Driving under the influence (DUI) refers operating a motor vehicle while under the influence of alcohol. In some jurisdictions, operating a motor vehicle while intoxicated only refers to driving while under the influence of alcohol. In Nevada, DUI includes being in physical control of a motor vehicle while drunk or high on drugs.
The legal blood alcohol concentration (BAC) level is 0.08 percent in Nevada. This means that a person with a BAC level at or above 0.08 percent is guilty of a DUI if they are also in control of a motor vehicle at the same time.
No. The way that a BAC level is measured is not the same way that the amount of drugs in a person’s body is measured. Instead, Nevada has an “allowable amount” of drugs in a person’s body. Any percentage of drugs over the allowable limit may be considered drugged DUI. For example, having 200 nanograms of cocaine in one’s system while driving would be having over the permissible limit. This is because Nevada set the allowable amount of cocaine of urine as 150 nanograms and 50 nanograms in blood.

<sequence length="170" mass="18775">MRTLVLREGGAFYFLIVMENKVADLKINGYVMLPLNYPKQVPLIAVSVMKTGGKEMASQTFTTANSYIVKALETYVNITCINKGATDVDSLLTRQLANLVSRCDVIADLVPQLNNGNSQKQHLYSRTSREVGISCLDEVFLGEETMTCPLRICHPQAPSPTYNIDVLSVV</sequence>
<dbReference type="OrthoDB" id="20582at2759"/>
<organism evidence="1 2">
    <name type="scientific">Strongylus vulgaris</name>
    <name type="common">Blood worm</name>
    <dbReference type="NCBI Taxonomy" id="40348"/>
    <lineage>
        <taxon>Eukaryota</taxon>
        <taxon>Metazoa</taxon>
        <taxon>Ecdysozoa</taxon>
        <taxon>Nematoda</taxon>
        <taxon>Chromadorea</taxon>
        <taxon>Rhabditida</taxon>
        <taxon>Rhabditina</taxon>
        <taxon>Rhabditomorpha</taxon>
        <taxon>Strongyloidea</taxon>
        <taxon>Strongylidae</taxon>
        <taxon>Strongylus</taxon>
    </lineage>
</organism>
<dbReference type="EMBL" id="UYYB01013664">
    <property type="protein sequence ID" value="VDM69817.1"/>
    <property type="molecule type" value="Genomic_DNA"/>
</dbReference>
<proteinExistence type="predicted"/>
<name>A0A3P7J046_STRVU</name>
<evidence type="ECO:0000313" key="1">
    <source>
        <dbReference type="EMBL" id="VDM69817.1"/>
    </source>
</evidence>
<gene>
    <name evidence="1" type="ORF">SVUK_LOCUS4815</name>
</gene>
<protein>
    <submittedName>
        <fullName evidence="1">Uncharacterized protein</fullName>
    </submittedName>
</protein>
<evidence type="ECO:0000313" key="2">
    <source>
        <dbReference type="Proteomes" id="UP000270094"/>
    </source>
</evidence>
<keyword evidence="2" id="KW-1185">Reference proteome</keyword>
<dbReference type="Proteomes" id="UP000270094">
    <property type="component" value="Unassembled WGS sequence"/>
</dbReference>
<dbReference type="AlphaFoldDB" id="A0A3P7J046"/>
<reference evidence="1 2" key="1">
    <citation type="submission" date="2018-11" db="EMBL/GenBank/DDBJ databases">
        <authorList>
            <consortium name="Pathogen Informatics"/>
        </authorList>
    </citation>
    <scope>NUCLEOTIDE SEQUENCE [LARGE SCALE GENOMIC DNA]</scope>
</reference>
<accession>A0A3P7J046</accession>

Yes. The state has a per se law prohibiting a person who has consumed drugs, but not over the limit, from operating a motor vehicle. As long as a person’s ability to operate a motor vehicle is impaired, they can be charged with Drugged DUI.
Drugged driving has the same criminal punishment in Nevada as drunk driving. The amount of time depends on the number of DUI convictions a person has. The first time that a person is charged with drugged driving, the charge is a misdemeanor. The punishment for this is:
It is essential that you have legal representation to defend yourself against a DUI charge. Contact a Nevada attorney for help resolving your case.
Last Modified: 06-20-2018 08:24 PM PDTLaw Library Disclaimer
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